Airlines review services to Ukraine amid threat of war | News


After Dutch KLM cancels flights, Ukrainian charter airline SkyUp redirects a flight due to leasing company’s concerns.

Some airlines have canceled or diverted flights to Ukraine amid warnings from the West that an invasion by Russia is imminent as Kyiv says it will keep its airspace open.

Russia denies it intends to invade Ukraine despite massing tens of thousands of troops near the Ukrainian border and denouncing the West of “peak hysteria”. A call between US President Joe Biden and Russian President Vladimir Putin failed to result in a breakthrough on Saturday, with the US warning Russia of crippling sanctions for military aggression.

Western leaders are pushing back against Russian demands that the US-led NATO alliance withdraw from Eastern Europe and never expand into Ukraine.

Reflecting the concerns of Western powers, Dutch airline KLM has cancelled flights to Ukraine until further notice, the company said on Saturday.

Dutch sensitivity to potential danger in Ukrainian airspace is high following the 2014 shooting down of a Malaysian jetliner flying from Amsterdam to Kuala Lumpur as it flew over a part of Eastern Ukraine held by Russia-backed rebels. All 298 people on board died, including 198 Dutch citizens.

The Ukrainian charter airline SkyUp said on Sunday its flight from Madeira, Portugal, to Kyiv was diverted to the Moldovan capital of Chisinau after the plane’s Irish leasing company had revoked permission for it to cross into Ukraine.

Ukraine’s infrastructure ministry held an emergency meeting aimed at maintaining foreign travel and keeping the country from becoming more isolated in the heat of the crisis.

“The airspace over Ukraine remains open and the state is working on preempting risks for airlines,” the ministry said after the meeting on Sunday.

Ukraine’s infrastructure ministry acknowledged that “some carriers are facing difficulties linked to fluctuations on the insurance market.

“For its part, the state is prepared to support airlines and provide them with additional financial guarantees in order to support the market,” it said.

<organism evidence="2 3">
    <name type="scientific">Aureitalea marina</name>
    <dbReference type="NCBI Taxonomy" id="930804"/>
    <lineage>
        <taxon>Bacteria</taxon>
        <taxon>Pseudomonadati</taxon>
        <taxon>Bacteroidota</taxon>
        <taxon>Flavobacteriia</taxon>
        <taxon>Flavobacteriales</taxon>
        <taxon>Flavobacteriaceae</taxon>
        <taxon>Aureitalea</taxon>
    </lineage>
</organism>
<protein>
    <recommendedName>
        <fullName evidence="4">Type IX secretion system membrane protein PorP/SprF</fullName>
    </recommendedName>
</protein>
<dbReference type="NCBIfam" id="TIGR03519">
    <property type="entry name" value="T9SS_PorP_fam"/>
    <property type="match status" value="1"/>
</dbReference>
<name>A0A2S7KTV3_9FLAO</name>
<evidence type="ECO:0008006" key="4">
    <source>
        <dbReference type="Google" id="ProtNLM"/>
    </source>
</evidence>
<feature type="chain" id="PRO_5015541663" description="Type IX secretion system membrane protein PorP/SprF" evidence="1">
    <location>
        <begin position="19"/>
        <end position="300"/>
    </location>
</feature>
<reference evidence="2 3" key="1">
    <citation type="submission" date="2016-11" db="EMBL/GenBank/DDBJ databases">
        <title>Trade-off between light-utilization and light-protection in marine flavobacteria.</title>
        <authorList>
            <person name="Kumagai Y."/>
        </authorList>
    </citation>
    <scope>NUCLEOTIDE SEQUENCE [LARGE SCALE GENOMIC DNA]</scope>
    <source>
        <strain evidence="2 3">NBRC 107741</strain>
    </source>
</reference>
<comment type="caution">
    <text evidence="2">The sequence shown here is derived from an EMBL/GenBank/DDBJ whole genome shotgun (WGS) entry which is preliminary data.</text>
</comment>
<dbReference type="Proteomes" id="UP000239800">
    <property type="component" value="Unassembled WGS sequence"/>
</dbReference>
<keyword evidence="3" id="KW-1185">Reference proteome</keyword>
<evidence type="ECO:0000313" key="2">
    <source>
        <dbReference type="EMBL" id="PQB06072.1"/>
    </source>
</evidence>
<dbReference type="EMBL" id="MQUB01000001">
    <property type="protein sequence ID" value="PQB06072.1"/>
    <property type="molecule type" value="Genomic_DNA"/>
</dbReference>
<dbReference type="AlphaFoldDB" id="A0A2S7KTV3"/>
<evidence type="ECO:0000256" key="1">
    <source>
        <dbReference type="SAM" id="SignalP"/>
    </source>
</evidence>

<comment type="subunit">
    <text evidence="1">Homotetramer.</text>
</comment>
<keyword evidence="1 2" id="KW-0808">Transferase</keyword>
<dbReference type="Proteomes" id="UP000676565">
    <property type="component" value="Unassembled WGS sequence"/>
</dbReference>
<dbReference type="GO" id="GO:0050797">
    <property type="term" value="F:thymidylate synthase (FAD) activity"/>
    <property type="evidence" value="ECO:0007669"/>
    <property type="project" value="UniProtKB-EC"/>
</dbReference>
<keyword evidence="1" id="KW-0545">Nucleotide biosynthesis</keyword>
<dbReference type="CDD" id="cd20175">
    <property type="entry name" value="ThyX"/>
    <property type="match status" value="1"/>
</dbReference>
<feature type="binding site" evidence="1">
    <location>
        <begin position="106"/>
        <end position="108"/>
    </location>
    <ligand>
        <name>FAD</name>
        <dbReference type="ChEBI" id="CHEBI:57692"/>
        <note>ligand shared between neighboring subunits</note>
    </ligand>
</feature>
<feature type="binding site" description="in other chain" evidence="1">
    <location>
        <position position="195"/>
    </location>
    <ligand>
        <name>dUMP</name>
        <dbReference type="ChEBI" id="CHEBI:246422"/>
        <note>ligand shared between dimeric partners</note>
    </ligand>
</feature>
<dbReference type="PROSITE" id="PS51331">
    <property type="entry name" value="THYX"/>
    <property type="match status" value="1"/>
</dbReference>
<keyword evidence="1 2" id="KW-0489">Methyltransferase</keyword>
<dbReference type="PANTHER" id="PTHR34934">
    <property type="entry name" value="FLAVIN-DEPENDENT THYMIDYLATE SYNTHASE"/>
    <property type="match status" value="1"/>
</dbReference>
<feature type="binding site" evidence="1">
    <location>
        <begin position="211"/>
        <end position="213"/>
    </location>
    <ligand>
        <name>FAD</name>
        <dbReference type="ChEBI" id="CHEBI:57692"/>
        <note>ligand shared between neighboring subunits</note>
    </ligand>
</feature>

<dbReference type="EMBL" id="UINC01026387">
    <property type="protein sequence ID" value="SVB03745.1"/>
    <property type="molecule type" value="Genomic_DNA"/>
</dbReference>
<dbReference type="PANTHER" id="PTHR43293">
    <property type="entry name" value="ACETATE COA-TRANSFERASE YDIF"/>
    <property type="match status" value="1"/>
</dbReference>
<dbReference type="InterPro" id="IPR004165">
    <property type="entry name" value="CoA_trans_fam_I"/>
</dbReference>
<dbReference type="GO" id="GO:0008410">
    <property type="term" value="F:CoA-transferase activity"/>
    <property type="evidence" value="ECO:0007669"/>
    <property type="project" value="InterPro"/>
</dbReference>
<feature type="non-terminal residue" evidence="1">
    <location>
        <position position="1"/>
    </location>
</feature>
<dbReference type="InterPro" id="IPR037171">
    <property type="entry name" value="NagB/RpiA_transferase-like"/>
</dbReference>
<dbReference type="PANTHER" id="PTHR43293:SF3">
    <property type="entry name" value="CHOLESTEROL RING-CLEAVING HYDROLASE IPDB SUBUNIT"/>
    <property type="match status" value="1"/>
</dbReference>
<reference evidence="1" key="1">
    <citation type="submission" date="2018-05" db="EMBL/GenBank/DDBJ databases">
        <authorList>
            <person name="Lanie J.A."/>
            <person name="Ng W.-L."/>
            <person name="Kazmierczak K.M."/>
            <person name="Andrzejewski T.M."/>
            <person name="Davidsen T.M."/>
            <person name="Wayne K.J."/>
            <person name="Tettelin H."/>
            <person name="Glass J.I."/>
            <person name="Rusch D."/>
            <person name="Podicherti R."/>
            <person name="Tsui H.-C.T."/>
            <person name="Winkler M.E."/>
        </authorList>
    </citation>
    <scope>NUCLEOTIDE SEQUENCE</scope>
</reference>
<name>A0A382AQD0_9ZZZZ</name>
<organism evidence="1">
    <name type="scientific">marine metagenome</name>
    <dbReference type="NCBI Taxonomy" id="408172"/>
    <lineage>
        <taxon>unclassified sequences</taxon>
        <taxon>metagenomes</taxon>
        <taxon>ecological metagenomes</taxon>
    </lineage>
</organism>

Mykhailo Podolyak, an adviser to the Ukrainian president’s chief of staff, said scheduling reconfigurations by individual carriers had “nothing to do with the decisions or policies of our state”.

“The most important point is that Ukraine itself sees no point in closing the sky … And, in my opinion, that would somewhat resemble a kind of partial blockade,” he told the Reuters news agency.

News agency Interfax-Ukraine said Ukrainian insurance companies had received a notification from reinsurers that airlines were not covered for war risks.

Travel warning from dozen countries

The United States, its Western allies and other nations have been scaling back or evacuating embassy staff and have advised their citizens not to travel to Ukraine amid the standoff.

In addition to the US, Australia, New Zealand, Britain, Japan, Latvia, Norway, Slovakia, Israel, Italy, Germany, Turkey and the Netherlands are among the countries that have advised their citizens to leave Ukraine and not to travel there.

The diplomatic drawdown has touched the staff of the Organisation for Security and Co-operation (OSCE) monitoring mission in Ukraine, which has been following the eight-year conflict across Ukraine’s Russian-backed separatist-held east that has killed more than 14,000 people.

However, images on social media and reports suggested that convoys of its white SUVs were leaving various parts of the conflict zone as staff moved to comply with their respective governments’ travel advisories.


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